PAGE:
The piece below was originally published at the advice column I run, Ask a Manager. After it was printed there, it went viral and turned into fodder for barbs about how young people today are overly coddled, immature, and entitled. Some commenters blamed college campuses for teaching students that anything they don't like can be solved with a petition for change--as if this generation was the first to have discovered protesting, and as if agitating for change is inherently a bad thing.
My belief, as the advice columnist who answered the original letter, is that this isn't about "young people today." It's not generational at all. It's just about being young and new to the work world. Most of us made plenty of mistakes when we first started work--I know I did. That's not to say that there's no entitlement in this letter. There's entitlement and naivete in generous quantities here. But it doesn't warrant condemning an entire generation or writing off this young person as someone who won't learn how to better navigate workplaces as he or she gets more experience.
Here's the letter that caused all the commotion, and my response.
Firing the whole group of you was a pretty extreme reaction, but I can understand why they were highly annoyed.
Y'all were pretty out of line. You were interns there--basically guests for the summer. Their rules are their rules. This is like being a houseguest and presenting your host with a signed petition (!) to change their rules about cleaning up after yourself. You just don't have the standing to do that.
To be clear, that doesn't mean that you need to suck up any and every condition of an internship. You don't. But this wasn't something like asking you to do unsafe work or work unreasonable hours; this was asking you to abide by what sounds like a very common and reasonable professional dress code.
They presumably have that dress code because, rightly or wrongly, they've determined that it's in their best interest. Sometimes these sorts of dress codes make sense (like when you're dealing with clients who expect a certain image). Other times they don't. But you really, really don't have standing as interns to push back on it in such an aggressive way. And beyond standing, you don't have enough knowledge as interns to push back so aggressively--knowledge of their context, their clients, and their culture.
What you could have done was to say, "Would you talk to us about the dress code and explain why it's important? We're sure we'll run into this again in future jobs, but coming from the more casual environment of school, it's not intuitive to us why so many businesses have formal dress codes. We'd appreciate getting a better understanding."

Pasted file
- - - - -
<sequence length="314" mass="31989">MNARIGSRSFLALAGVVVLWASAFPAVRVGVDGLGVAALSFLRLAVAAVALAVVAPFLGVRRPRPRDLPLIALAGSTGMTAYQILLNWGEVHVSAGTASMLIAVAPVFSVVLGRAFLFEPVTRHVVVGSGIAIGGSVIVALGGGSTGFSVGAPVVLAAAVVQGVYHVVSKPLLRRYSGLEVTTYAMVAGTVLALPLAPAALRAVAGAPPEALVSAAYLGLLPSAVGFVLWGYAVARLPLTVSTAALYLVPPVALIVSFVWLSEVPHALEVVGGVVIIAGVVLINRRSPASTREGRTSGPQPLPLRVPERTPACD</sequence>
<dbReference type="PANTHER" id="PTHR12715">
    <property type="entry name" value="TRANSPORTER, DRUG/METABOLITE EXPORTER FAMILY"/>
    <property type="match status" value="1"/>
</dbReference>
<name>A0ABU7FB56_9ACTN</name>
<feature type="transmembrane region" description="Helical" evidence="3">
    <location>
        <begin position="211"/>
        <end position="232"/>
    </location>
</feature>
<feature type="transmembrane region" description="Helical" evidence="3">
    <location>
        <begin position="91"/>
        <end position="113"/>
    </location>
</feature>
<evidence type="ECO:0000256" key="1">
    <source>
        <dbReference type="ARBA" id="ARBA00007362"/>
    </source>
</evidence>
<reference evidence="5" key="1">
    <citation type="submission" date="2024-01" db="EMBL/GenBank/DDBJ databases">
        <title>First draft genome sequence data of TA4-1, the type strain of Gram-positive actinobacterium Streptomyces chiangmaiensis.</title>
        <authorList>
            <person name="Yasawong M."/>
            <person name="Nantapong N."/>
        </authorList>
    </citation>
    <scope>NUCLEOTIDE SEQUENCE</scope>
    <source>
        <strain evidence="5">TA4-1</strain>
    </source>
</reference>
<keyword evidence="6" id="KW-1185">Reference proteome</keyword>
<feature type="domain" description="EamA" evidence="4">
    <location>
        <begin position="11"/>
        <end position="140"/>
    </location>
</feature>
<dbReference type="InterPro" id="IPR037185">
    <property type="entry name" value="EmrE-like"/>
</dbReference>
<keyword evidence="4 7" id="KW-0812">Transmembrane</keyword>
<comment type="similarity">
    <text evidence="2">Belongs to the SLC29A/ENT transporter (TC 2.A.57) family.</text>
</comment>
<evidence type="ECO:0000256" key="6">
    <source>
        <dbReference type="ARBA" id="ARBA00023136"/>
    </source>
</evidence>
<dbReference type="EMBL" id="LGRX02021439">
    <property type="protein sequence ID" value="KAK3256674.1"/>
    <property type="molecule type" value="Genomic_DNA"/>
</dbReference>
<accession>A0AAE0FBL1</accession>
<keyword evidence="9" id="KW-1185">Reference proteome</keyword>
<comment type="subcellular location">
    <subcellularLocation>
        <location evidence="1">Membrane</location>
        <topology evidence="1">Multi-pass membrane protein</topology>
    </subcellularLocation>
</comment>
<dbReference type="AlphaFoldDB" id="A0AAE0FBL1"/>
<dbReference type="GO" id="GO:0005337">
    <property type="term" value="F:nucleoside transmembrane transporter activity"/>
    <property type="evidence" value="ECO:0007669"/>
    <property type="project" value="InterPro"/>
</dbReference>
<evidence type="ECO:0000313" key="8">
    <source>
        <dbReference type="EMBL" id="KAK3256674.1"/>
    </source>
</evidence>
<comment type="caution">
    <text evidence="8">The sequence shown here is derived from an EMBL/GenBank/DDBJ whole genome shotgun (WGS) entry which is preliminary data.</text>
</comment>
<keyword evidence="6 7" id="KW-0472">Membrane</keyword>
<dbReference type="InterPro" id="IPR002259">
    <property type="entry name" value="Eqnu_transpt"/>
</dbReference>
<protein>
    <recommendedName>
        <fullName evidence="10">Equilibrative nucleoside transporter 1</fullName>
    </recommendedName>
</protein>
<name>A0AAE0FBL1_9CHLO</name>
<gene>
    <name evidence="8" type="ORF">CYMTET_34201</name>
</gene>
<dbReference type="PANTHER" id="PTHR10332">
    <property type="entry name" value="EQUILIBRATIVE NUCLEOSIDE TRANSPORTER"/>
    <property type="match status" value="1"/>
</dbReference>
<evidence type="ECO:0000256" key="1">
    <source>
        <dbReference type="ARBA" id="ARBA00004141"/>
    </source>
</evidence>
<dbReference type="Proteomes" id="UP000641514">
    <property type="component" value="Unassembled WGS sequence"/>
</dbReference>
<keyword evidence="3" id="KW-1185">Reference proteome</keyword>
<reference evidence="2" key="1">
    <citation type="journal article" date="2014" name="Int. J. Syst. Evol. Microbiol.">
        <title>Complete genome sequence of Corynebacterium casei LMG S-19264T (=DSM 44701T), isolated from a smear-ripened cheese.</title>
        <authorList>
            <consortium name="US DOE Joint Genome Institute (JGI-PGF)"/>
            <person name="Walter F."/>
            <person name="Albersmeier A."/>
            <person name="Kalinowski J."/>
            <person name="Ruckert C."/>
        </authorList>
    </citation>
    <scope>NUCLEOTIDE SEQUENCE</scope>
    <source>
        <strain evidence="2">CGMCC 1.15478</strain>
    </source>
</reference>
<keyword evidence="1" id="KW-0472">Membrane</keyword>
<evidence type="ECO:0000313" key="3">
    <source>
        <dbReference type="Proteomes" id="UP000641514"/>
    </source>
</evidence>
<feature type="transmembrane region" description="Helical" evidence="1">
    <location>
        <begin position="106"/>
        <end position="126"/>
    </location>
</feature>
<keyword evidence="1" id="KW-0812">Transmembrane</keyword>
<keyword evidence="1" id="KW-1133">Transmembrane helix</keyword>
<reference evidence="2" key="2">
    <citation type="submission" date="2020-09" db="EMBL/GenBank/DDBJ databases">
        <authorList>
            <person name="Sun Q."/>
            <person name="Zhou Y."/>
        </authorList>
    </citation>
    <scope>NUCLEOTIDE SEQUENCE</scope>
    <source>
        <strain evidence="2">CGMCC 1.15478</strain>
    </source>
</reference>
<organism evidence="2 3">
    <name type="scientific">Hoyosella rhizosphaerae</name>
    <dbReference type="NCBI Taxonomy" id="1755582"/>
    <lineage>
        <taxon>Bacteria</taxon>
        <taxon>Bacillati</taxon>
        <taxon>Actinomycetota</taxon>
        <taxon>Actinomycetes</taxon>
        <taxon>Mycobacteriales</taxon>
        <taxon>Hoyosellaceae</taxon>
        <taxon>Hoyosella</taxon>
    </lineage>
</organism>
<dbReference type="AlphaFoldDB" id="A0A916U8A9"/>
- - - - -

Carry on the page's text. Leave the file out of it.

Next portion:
But instead, you assumed you knew better (despite being in a position where the whole point is that you don't have experience and are there to learn) and then went about it in a pretty aggressive way. A petition is ... well, it's not something you typically see at work. It signals that you think that if you get enough signatures, your company will feel pressured to act, and that's just not how this stuff works. A company is not going to change its dress code because its interns sign a petition.
Honestly, if my summer interns banded together and this was what they decided to take on, I'd have some serious questions about their judgment and their priorities. I wouldn't fire you for it ... but I would not be impressed and we would be having a very stern conversation in which I explained the above.
The fact that they did fire all of you for it makes me wonder if there were other issues too and this pushed them over the edge. Were you getting good feedback before this, or had you noticed your manager trying to rein you in on other things? If there were other issues, I can more easily understand them just throwing up their hands and being finished with the whole thing.
In any case, I don't think you can ask them to reconsider. What's done is done. But it would be smart to write a letter to your manager explaining that you've learned from the situation and that you appreciate the opportunity they gave you and are sorry that you squandered it. They're not likely to invite you back, but a note like that will probably soften them up a little and will mean that they don't think so witheringly of you in the future.
Article originally posted on www.inc.com, by Inc.com columnist Alison Green.